WITH a number of local commercial radio stations having gone into administration recently, it’s vital that broadcasting regulators, Ofcom, act to allow much greater flexibility in how both local commercial radio stations and community radio stations operate, if they are to survive.
At the moment, most small stations are in financial meltdown and, from my experience of running community station, The Super Station Orkney, help and funding is inconsistent at best: sometimes funding is available, sometimes it is not and commercial revenue becomes the sole source of income, while the next funding application awaits approval. It’s an inefficient and bureaucratic system set up by the government, which Ofcom then has to implement.
On a turnover of £100k or less, there is no profit to be made when running a full service, whether commercial or community. Both provide valued and dedicated local services and should be better supported in times of need.
If a more flexible system of support were allowed, then a small commercial station like Pennine FM in Huddersfield might have had a chance of survival. Pennine was still serving the community regardless of its operating status, yet because it was classed as commercial it was ineligible for any kind of additional financial help. Consequently, Pennine tragically went bust.
The current situation is both ridiculous and unfair. If a local newspaper wants to charge for its publication, or become a free sheet solely reliant on advertising, is it restricted? No, it simply does what it needs to do to stay in business whilst still providing exactly the same local news it always did. Why is radio treated so punitively by comparison? With greater funding flexibility, small commercial stations could stop competing for a relatively small pool of local advertisers and get on with the job of providing a unique local service.
I know from experience that The Super Station Orkney would not make any more money if it went commercial than it currently does as a community station.
In a small locality there is a finite number of advertisers, and therefore an obvious ceiling on what can be earned. Of course, because of the potential additional funding available, the only option for Orkney is to be classed as a community station. Whilst being a commercial station is theoretically more attractive in terms of potential profit, it simply does not follow that this will be the reality. Both end products would be identical, yet one potentially has more chance of surviving than the other.
But classing oneself as a community station is by no means a guarantee of survival.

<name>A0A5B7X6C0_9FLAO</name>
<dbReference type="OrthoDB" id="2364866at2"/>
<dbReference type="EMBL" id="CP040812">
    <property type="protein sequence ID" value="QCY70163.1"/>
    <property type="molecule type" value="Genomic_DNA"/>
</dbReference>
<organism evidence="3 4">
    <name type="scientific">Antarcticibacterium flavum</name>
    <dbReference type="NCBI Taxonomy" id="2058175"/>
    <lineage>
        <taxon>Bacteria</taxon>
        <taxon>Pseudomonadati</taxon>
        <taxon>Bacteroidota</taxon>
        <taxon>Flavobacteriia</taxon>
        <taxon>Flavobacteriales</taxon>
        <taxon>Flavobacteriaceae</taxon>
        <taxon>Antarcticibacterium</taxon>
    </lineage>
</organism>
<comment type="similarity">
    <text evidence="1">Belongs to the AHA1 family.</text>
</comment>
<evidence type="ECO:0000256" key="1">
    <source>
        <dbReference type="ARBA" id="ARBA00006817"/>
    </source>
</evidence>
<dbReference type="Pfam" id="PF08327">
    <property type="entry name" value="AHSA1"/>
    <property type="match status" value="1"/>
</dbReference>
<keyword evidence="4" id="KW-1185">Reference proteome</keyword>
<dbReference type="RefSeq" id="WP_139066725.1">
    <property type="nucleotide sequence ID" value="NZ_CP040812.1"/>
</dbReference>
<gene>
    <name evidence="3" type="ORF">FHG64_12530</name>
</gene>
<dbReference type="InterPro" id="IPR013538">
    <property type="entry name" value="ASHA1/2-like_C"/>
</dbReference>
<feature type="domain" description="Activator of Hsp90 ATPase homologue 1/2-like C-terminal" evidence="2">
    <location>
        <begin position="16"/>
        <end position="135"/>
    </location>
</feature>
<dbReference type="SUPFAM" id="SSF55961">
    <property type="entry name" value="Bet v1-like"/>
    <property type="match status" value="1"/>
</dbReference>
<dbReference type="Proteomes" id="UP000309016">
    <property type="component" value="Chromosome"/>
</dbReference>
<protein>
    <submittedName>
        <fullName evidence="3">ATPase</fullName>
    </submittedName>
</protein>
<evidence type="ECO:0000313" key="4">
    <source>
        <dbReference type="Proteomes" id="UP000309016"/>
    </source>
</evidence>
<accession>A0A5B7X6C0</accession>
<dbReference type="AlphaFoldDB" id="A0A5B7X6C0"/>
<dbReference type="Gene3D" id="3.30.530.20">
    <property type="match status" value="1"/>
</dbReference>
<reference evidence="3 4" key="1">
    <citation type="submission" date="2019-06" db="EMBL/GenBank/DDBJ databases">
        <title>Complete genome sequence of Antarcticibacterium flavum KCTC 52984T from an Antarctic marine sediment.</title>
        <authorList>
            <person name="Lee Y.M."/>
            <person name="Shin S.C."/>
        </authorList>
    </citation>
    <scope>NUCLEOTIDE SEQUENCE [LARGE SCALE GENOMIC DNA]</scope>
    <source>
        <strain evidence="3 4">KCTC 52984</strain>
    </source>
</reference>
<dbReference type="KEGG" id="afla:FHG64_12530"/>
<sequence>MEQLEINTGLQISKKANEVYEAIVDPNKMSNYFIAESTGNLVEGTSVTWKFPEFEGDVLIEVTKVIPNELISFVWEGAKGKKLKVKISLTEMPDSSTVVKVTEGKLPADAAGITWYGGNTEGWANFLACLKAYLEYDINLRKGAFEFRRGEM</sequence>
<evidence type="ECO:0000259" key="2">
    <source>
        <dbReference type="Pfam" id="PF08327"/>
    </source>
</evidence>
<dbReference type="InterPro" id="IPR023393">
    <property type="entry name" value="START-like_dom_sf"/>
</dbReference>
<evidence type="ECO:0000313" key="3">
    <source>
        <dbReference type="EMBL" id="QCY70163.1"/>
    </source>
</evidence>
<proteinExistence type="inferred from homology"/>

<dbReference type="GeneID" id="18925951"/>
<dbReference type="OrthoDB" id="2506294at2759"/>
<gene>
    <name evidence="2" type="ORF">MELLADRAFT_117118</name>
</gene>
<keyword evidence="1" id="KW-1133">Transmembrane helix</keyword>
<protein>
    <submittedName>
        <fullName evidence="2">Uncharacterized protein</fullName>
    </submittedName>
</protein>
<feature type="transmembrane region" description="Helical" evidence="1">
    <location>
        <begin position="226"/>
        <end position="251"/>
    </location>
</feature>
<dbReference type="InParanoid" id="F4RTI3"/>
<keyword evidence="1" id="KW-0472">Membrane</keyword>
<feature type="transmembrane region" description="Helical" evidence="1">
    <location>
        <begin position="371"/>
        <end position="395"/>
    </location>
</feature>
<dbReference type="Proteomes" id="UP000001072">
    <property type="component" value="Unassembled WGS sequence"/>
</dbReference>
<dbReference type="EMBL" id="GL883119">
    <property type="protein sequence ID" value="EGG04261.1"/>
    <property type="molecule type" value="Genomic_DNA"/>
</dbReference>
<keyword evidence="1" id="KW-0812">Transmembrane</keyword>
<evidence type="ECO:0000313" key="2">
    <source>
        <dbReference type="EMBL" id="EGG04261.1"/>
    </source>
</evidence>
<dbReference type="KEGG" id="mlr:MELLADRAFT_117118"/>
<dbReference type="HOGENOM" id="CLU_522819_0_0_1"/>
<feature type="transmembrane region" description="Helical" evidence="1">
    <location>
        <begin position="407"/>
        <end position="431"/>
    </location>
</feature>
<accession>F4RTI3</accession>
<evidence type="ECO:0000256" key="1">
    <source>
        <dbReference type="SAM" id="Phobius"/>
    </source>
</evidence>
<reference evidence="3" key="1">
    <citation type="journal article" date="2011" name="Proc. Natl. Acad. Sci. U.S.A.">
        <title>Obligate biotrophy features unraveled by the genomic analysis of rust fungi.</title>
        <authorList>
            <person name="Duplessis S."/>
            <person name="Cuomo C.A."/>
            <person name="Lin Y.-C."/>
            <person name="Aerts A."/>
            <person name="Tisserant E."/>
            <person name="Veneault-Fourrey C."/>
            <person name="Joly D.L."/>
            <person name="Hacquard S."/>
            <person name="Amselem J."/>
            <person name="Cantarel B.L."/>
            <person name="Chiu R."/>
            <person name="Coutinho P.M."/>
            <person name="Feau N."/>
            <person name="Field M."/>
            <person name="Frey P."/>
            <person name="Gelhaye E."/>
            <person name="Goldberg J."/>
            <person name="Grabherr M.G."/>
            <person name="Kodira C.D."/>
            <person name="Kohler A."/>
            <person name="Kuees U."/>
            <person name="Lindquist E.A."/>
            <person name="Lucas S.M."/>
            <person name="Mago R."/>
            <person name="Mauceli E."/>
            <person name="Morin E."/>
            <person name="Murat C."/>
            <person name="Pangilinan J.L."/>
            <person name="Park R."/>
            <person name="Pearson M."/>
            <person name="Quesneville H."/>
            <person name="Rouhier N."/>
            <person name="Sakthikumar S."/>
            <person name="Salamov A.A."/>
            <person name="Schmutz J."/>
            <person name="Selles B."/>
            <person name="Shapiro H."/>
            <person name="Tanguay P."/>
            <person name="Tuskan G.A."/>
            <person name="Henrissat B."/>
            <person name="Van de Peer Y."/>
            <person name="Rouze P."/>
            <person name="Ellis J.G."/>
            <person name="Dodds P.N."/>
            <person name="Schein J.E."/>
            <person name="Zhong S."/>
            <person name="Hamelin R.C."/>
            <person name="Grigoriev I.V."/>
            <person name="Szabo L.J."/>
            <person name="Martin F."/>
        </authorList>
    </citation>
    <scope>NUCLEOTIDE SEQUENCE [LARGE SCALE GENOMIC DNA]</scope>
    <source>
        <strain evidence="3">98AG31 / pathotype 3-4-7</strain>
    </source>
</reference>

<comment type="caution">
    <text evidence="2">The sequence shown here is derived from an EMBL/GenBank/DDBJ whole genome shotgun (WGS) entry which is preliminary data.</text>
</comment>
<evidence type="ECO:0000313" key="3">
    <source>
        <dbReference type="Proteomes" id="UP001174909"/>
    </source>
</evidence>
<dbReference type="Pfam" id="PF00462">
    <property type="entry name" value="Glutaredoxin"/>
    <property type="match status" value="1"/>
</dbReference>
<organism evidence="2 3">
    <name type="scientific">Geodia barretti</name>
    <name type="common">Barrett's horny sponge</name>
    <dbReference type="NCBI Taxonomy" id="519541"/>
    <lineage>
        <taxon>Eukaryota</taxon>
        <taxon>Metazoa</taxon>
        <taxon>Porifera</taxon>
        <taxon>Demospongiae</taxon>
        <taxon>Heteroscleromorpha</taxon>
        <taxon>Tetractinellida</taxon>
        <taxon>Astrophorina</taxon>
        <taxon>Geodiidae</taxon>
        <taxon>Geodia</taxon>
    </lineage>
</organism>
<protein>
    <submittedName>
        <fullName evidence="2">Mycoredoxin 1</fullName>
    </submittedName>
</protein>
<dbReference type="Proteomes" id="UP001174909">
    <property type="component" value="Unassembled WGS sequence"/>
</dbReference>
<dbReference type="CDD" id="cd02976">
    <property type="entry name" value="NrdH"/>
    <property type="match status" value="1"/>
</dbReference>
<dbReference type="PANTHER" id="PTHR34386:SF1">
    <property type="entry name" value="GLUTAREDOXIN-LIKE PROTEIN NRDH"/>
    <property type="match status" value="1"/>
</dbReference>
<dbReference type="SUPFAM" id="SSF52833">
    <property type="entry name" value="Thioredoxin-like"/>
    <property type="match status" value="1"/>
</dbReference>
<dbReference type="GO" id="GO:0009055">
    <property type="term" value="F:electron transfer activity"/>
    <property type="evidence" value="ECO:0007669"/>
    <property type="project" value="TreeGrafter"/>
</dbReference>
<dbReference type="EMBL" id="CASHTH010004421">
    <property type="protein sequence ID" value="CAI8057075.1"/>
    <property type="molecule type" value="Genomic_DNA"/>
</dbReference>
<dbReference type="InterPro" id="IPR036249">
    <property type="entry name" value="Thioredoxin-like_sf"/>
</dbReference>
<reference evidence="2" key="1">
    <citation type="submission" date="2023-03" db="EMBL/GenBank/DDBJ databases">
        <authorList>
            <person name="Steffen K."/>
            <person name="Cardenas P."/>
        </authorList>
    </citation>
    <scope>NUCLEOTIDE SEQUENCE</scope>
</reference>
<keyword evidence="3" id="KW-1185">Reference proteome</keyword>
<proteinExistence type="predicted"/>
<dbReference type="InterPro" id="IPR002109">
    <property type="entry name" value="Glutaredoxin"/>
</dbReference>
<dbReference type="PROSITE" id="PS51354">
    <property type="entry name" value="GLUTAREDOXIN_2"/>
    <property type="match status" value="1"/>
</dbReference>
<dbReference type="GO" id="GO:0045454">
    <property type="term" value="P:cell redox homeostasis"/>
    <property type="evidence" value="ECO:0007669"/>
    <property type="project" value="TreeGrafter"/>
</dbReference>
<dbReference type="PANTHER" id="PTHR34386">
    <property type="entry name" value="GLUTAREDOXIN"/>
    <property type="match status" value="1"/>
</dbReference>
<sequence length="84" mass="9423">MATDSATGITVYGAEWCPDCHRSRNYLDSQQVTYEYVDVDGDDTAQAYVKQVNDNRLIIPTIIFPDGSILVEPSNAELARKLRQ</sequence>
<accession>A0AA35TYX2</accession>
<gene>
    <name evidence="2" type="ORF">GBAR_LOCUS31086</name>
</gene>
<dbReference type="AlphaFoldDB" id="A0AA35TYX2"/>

The Super Station Orkney secured lottery funding between March last year until last month. Part of the agreement to secure the funding was for us to operate training programmes for local people in order to get more locals on the air.
Training local people is something we are passionate about, but that shouldn’t mean we arbitrarily put them on air regardless of their talent and appeal just because a clause stipulates it. If we did, we’d hemorrhage listeners.
Fortunately, our training courses have proved hugely rewarding to those who took part, and helped consolidate our position in the community. It is only a matter of time (and further funding) before true local talent does emerge through further training to take over The Super Station airwaves.
Unfortunately, though, now that March is behind us, we are back to square one, funding wise, until the next batch of awards in June.
That’s three months where we have been effectively abandoned to either sink or swim. We can survive on commercial revenue alone and I have consequently made necessary cutbacks to cover the interim period of the shortfall.
Some of our service is currently voice tracked, which has led to us being criticised for sounding like a commercial station rather than a locally broadcast community one. But a paired down professional, and highly listenable, service is better than no service at all.
I certainly think the former listeners of Pennine FM would agree. And thank goodness The Super Station Orkney does sound as terrific as it does, and that people want to listen and advertise with us. Without that revenue, given the aforementioned funding inconsistency, we would cease to exist and nobody, local or otherwise would be on the air.
So how much longer must we endure these two sets of statuses, along with two sets of rules and regulations, and the inevitable two sets of bureaucratic red tape to wade through? It is time to free things up and allow small stations whether commercial or community to adapt according to the current economic climate, and get on with the job of broadcasting.
Dave Miller is managing director of The Super Station Orkney. A version of this appeared in the eNewsletter of RadioToday.co.uk